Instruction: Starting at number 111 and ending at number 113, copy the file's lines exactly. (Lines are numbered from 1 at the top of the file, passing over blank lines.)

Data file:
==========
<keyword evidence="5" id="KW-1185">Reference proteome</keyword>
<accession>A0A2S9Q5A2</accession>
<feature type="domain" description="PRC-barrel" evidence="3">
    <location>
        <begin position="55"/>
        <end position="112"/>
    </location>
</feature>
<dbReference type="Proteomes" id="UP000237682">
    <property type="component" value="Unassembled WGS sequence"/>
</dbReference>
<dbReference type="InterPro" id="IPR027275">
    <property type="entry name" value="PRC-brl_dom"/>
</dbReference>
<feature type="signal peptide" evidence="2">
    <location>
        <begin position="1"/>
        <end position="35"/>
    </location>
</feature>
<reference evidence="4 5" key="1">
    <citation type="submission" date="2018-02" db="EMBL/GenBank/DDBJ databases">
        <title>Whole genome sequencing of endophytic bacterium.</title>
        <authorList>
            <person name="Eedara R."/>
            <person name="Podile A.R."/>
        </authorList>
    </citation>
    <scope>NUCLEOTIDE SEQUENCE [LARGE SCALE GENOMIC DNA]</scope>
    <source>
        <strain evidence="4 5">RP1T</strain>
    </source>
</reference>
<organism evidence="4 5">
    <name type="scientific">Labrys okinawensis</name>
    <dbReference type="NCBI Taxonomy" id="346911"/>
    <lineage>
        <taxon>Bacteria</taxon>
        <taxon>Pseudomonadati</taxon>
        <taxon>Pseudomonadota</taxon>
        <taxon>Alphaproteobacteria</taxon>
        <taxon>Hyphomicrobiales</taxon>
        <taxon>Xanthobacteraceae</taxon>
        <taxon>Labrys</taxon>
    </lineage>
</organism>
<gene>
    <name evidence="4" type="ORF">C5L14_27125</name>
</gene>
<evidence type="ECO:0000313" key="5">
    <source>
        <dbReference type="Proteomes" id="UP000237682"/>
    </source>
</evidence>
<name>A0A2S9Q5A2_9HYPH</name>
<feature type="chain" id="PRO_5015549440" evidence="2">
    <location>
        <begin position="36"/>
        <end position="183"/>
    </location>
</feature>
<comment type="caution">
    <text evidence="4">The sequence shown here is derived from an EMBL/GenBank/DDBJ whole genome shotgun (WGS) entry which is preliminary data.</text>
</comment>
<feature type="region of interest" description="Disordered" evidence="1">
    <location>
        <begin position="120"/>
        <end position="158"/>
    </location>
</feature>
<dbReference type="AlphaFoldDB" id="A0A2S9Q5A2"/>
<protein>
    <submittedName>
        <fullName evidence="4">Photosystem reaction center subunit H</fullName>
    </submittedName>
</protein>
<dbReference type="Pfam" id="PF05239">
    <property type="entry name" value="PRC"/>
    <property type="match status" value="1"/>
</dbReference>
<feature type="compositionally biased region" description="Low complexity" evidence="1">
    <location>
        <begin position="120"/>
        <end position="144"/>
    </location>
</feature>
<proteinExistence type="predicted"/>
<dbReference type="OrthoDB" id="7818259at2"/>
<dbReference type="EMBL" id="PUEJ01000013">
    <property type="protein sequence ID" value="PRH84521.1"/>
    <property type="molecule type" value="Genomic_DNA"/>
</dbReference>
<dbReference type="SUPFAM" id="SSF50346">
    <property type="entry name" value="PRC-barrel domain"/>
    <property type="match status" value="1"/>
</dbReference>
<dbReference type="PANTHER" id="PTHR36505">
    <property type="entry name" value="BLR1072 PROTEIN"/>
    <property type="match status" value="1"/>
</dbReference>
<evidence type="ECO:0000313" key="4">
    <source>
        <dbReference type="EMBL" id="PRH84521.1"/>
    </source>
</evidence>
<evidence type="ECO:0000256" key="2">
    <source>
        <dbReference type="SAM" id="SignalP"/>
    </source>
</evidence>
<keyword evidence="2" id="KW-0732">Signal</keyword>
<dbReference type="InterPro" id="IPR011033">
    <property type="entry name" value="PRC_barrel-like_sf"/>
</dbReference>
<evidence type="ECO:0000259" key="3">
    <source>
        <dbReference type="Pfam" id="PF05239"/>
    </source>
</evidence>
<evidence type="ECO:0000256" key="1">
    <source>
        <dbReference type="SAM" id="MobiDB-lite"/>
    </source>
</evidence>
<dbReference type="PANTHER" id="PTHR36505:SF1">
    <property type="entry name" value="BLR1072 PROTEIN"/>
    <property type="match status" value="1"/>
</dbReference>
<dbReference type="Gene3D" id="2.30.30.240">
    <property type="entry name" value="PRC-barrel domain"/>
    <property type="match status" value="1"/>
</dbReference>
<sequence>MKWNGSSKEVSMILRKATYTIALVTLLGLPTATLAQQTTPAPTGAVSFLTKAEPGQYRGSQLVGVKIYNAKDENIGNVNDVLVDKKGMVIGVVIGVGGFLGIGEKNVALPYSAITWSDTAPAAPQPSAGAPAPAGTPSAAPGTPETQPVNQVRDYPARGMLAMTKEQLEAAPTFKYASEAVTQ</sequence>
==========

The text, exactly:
<keyword evidence="2" id="KW-0732">Signal</keyword>
<dbReference type="InterPro" id="IPR011033">
    <property type="entry name" value="PRC_barrel-like_sf"/>